With the days being so short this time of year, I was intrigued by the pitch from an old friend who works for NiteRider, the light company based in San Diego, California. They sent me a Sentinel recently and I’ve been using it for a few days now.


The light is larger in size than others I’ve used. It feels strong and well made. There are two buttons on the top of the light, one of them controls the light and the other controls the laser. The light and laser both have several modes so you can choose between a strobe, long flash, or steady (my preferred setting). Light many lights these days, the Sentinel is USB rechargable. The USB port at the bottom of the light and there’s a solid rubber closure attached to it that keeps the water out.

The light itself has a 40 lumen output, which is plenty bright for me.

Then there are the lasers. Lasers. I just like saying it. Maybe it’s because I’m getting old, but there’s still a part of me that gets excited when I think about lasers. Having two of them in my bike’s tail-light is like the coolest thing ever.

But beyond the coolness factor, are the Sentinel’s “laser lanes” really effective as a safety device? Or are they just a fun gimmick?

Testing the flashing mode on my office carpet.

In their marketing materials, NiteRider says the lasers are “designed to project ultra bright laser lines on the ground, giving the rider their own virtual lane… so that cars can see when they’re getting a little too close.”

There’s no denying that the lasers are ultra bright. When I first turned them and then hit my legs, I almost felt like I should jump out of the way in case they burned right through my skin and shoes. When I snapped the light onto the mount on my seatpost (and I will point out that I like the rubber strap mount it comes with, which makes it easy to swap the light between different bikes) the laser lanes appeared just as advertised.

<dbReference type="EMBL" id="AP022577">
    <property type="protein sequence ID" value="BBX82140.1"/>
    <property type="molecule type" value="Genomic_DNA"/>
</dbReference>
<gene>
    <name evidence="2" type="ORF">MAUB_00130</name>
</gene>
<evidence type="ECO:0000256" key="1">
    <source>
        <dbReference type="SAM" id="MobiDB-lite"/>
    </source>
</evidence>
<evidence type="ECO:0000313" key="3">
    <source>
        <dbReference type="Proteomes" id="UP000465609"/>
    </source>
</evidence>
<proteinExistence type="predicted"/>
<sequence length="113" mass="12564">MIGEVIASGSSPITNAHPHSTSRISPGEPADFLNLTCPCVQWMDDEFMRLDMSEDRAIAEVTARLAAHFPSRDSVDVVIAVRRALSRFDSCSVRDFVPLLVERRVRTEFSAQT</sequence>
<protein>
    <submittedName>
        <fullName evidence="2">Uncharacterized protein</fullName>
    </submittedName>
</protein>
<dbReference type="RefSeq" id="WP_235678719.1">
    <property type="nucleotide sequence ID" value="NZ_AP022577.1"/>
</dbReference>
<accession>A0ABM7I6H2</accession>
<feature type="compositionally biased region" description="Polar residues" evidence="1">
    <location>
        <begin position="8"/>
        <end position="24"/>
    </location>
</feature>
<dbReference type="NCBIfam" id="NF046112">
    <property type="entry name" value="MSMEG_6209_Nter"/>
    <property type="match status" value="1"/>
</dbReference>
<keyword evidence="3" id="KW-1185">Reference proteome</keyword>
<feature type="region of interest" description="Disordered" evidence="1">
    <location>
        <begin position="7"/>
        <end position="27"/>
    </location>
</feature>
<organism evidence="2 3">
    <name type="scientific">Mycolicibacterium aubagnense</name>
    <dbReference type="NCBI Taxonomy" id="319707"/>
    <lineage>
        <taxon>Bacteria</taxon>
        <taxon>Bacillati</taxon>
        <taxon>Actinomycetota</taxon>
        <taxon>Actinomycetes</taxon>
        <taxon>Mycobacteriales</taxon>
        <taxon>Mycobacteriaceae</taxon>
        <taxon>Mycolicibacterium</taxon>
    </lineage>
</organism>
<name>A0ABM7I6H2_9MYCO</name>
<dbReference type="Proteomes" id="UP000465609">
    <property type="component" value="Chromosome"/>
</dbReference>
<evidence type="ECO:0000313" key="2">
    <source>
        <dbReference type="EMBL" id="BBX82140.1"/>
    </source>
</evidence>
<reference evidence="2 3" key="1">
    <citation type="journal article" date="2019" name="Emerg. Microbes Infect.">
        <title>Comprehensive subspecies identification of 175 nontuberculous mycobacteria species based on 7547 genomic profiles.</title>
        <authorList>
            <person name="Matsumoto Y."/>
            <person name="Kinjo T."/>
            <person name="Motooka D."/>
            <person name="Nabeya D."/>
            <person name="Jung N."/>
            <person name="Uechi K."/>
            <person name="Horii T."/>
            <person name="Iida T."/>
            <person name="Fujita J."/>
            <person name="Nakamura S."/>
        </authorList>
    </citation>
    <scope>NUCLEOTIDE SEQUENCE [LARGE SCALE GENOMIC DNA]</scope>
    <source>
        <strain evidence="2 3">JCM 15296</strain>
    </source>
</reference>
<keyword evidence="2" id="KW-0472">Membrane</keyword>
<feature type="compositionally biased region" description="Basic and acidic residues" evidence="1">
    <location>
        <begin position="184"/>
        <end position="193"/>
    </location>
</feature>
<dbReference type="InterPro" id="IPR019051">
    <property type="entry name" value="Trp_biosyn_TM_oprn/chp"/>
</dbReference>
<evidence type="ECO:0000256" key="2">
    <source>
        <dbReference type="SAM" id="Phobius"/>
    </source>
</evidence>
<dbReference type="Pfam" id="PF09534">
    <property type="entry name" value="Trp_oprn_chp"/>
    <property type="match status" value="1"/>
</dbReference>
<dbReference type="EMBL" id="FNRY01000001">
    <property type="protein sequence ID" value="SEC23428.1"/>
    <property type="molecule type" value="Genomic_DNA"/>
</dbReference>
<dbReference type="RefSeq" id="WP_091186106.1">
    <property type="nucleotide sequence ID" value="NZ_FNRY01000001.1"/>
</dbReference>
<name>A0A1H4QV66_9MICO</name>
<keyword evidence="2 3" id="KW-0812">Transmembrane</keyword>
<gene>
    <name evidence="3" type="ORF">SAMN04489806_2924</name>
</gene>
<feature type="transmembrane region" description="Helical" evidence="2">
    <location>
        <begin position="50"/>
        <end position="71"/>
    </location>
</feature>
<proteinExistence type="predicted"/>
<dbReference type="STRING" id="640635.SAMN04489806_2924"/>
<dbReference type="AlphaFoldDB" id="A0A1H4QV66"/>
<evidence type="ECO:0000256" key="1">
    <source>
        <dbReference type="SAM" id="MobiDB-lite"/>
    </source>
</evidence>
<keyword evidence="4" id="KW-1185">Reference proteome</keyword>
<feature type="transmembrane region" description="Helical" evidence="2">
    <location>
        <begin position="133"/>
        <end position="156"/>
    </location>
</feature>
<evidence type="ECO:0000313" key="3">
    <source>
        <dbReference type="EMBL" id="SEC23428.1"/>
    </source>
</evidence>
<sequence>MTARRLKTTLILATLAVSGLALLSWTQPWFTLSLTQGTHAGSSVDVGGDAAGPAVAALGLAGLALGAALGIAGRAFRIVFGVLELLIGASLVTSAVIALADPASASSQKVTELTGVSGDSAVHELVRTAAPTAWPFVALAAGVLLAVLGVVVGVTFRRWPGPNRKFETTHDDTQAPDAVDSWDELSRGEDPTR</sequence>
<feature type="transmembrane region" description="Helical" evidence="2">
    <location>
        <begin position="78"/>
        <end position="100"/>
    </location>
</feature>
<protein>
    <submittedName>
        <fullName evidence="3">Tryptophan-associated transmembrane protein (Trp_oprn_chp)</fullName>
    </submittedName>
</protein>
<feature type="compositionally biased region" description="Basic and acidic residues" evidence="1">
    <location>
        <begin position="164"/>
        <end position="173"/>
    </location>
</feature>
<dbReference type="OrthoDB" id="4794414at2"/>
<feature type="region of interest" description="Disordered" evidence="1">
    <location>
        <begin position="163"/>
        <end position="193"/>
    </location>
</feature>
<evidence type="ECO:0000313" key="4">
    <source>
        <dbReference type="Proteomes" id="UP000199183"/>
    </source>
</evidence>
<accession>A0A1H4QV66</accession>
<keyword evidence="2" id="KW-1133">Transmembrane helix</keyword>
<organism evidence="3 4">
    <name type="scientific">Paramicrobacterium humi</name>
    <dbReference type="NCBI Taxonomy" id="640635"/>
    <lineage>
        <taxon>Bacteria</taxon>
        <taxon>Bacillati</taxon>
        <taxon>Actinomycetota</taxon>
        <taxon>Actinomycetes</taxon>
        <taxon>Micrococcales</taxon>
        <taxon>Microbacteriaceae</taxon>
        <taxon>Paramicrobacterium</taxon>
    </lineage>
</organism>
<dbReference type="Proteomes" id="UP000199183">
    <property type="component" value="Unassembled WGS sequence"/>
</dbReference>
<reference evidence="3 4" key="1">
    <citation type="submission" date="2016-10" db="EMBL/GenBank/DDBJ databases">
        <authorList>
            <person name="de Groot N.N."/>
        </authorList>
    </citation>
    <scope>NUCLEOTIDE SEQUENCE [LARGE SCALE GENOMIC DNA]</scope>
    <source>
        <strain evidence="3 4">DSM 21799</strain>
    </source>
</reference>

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They’re definitely impressive at first glance. And from my perspective looking down at them while I ride around town, they add a feeling of stature and strength. Yes it’s just a strip of light (and a darn skinny one at that), but it’s something. It’s as if I’ve drawn a line on both sides of my bike that says: “Don’t cross these things or there will be trouble.”

But the true test is whether or not other road users can see them, and more importantly, will they adjust their behavior when they do?

Here are a few shots of them in the field:



My legs cut off several feet of the lasers toward the front of my bike. Also, as you can see, the lanes are only about 4-feet wide.

This image was taken about 30 feet behind my bike. Do you think someone in a car could see the lasers from this distance?

While riding up North Williams the other night, a friend who had ridden up behind me said, “Cool lights.” Then when I asked if he could see them from any distance behind me he said not, “Not really. I didn’t notice them until I was right behind you.” Then there was the TriMet bus operator. He noticed them while I waited next to his bus at a red light. He was very intrigued. “What do you think of these lights? Can you see them?” I asked as he rolled down his window to get a closer look. “Oh yeah,” he said, “I can see them.”

The one test I haven’t done yet is to get behind the wheel of a car to see if the lasers are still visible as I approach someone on a bike. My hunch is that even if they were visible, the person on the bike would already be visible too, so I’d already be driving more carefully.

In some ways I’ve felt like the lights are more useful to improve interactions with other bicycle riders. I ride slowly around town and too often get passed rudely by others. With these lasers, it’s like I’ve got a personal space buffer that will keep others as a safe distance.

Like the bike lanes they aspire to be, these laser lanes won’t save your life. But if you’re looking for extra visibility, cool factor, and a fun conversation starter, they’re worth buying.

The Sentinel 40 retails for $49.99. Get more info at

— Jonathan Maus, (503) 706-8804 –